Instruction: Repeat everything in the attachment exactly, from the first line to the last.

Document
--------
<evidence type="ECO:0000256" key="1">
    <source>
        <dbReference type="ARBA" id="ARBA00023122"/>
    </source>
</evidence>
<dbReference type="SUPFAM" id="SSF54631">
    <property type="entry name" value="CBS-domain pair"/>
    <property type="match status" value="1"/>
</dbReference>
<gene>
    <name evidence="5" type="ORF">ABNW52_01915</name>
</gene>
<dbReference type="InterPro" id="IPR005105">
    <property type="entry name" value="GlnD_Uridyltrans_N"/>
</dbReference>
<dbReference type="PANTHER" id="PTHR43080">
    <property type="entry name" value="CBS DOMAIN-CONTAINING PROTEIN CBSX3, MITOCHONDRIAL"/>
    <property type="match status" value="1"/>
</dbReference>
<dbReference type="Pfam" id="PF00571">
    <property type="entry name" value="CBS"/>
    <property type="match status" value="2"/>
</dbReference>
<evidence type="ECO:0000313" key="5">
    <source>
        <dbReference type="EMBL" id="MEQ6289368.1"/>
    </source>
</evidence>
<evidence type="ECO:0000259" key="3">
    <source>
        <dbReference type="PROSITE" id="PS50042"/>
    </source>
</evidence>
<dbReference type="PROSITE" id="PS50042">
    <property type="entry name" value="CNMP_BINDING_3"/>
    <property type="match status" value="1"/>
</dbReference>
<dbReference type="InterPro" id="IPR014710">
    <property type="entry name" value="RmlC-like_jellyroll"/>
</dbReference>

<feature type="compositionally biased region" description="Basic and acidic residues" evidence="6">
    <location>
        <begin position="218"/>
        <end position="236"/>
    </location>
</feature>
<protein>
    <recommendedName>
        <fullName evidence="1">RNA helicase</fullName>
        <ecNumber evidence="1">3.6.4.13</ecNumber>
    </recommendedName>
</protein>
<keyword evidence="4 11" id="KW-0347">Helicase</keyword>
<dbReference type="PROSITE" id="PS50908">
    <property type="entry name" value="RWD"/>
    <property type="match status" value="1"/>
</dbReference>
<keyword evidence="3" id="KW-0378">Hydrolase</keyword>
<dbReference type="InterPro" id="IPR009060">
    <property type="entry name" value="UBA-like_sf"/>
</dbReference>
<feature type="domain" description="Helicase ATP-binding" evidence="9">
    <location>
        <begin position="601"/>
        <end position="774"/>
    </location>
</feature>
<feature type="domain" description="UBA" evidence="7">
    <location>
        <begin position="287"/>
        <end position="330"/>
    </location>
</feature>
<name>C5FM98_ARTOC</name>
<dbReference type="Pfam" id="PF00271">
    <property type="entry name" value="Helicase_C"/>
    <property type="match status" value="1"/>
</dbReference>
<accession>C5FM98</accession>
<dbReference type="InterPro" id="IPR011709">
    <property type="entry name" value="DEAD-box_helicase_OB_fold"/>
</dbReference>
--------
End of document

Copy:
<evidence type="ECO:0000256" key="1">
    <source>
        <dbReference type="ARBA" id="ARBA00023122"/>
    </source>
</evidence>
<dbReference type="SUPFAM" id="SSF54631">
    <property type="entry name" value="CBS-domain pair"/>
    <property type="match status" value="1"/>
</dbReference>
<gene>
    <name evidence="5" type="ORF">ABNW52_01915</name>
</gene>
<dbReference type="InterPro" id="IPR005105">
    <property type="entry name" value="GlnD_Uridyltrans_N"/>
</dbReference>
<dbReference type="PANTHER" id="PTHR43080">
    <property type="entry name" value="CBS DOMAIN-CONTAINING PROTEIN CBSX3, MITOCHONDRIAL"/>
    <property type="match status" value="1"/>
</dbReference>
<dbReference type="Pfam" id="PF00571">
    <property type="entry name" value="CBS"/>
    <property type="match status" value="2"/>
</dbReference>
<evidence type="ECO:0000313" key="5">
    <source>
        <dbReference type="EMBL" id="MEQ6289368.1"/>
    </source>
</evidence>
<evidence type="ECO:0000259" key="3">
    <source>
        <dbReference type="PROSITE" id="PS50042"/>
    </source>
</evidence>
<dbReference type="PROSITE" id="PS50042">
    <property type="entry name" value="CNMP_BINDING_3"/>
    <property type="match status" value="1"/>
</dbReference>
<dbReference type="InterPro" id="IPR014710">
    <property type="entry name" value="RmlC-like_jellyroll"/>
</dbReference>

<feature type="compositionally biased region" description="Basic and acidic residues" evidence="6">
    <location>
        <begin position="218"/>
        <end position="236"/>
    </location>
</feature>
<protein>
    <recommendedName>
        <fullName evidence="1">RNA helicase</fullName>
        <ecNumber evidence="1">3.6.4.13</ecNumber>
    </recommendedName>
</protein>
<keyword evidence="4 11" id="KW-0347">Helicase</keyword>
<dbReference type="PROSITE" id="PS50908">
    <property type="entry name" value="RWD"/>
    <property type="match status" value="1"/>
</dbReference>
<keyword evidence="3" id="KW-0378">Hydrolase</keyword>
<dbReference type="InterPro" id="IPR009060">
    <property type="entry name" value="UBA-like_sf"/>
</dbReference>
<feature type="domain" description="Helicase ATP-binding" evidence="9">
    <location>
        <begin position="601"/>
        <end position="774"/>
    </location>
</feature>
<feature type="domain" description="UBA" evidence="7">
    <location>
        <begin position="287"/>
        <end position="330"/>
    </location>
</feature>
<name>C5FM98_ARTOC</name>
<dbReference type="Pfam" id="PF00271">
    <property type="entry name" value="Helicase_C"/>
    <property type="match status" value="1"/>
</dbReference>
<accession>C5FM98</accession>
<dbReference type="InterPro" id="IPR011709">
    <property type="entry name" value="DEAD-box_helicase_OB_fold"/>
</dbReference>